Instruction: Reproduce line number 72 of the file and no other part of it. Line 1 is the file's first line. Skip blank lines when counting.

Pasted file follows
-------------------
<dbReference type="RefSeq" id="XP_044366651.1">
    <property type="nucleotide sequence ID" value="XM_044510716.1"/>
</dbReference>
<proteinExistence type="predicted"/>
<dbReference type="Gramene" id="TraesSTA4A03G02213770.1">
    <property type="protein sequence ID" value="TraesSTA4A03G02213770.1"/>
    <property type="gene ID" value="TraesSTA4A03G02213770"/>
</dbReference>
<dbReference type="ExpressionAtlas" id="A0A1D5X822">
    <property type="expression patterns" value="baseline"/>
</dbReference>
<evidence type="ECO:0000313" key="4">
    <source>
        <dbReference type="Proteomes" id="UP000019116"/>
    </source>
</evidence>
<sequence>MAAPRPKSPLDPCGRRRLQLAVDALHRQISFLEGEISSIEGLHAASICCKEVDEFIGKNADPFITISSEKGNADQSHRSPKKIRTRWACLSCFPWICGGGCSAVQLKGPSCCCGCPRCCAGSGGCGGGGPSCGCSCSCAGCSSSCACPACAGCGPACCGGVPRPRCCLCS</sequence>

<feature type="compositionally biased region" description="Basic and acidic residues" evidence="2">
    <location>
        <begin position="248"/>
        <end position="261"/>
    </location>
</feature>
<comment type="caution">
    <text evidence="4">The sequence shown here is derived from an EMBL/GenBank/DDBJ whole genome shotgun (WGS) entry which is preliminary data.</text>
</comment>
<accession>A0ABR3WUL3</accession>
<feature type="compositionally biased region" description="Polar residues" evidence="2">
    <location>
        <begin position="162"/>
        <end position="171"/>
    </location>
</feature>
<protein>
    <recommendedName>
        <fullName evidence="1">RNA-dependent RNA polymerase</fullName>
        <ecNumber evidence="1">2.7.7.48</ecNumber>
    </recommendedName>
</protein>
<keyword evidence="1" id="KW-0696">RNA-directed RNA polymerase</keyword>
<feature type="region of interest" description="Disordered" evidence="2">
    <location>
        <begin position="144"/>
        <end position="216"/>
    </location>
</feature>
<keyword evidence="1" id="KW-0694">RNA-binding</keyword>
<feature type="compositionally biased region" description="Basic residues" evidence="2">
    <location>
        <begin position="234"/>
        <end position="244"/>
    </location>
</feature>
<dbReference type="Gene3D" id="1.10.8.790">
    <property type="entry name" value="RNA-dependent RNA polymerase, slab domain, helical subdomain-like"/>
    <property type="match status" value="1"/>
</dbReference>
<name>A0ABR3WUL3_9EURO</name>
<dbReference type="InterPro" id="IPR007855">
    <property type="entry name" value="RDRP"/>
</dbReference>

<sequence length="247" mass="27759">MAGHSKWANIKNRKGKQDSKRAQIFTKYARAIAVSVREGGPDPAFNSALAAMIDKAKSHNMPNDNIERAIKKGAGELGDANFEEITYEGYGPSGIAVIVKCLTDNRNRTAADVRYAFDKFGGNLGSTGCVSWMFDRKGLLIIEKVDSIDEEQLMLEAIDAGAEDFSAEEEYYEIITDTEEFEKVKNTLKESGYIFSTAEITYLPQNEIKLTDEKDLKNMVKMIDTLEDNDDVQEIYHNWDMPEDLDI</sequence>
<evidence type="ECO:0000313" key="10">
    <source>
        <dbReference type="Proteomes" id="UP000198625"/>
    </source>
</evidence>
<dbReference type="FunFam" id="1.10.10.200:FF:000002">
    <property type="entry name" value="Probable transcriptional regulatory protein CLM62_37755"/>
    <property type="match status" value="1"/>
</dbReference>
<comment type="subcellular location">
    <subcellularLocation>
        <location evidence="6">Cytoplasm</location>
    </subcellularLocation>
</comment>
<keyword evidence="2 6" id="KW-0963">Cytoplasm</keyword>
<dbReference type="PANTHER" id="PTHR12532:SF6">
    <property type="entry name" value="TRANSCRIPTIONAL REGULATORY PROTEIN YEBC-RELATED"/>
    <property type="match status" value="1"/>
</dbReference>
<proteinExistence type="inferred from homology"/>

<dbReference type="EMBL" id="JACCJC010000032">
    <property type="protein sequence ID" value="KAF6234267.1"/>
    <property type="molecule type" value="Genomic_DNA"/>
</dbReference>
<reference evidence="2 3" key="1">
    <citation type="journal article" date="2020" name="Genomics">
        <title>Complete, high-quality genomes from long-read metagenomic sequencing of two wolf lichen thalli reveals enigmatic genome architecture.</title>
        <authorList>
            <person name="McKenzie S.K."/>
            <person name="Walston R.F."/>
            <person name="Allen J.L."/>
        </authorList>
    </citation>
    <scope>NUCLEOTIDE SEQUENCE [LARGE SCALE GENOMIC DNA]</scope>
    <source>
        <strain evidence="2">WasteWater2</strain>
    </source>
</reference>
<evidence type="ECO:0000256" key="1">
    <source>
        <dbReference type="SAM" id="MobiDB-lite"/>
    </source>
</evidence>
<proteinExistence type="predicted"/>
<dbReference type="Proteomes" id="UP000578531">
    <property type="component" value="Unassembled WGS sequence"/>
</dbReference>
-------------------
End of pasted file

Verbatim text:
<comment type="subcellular location">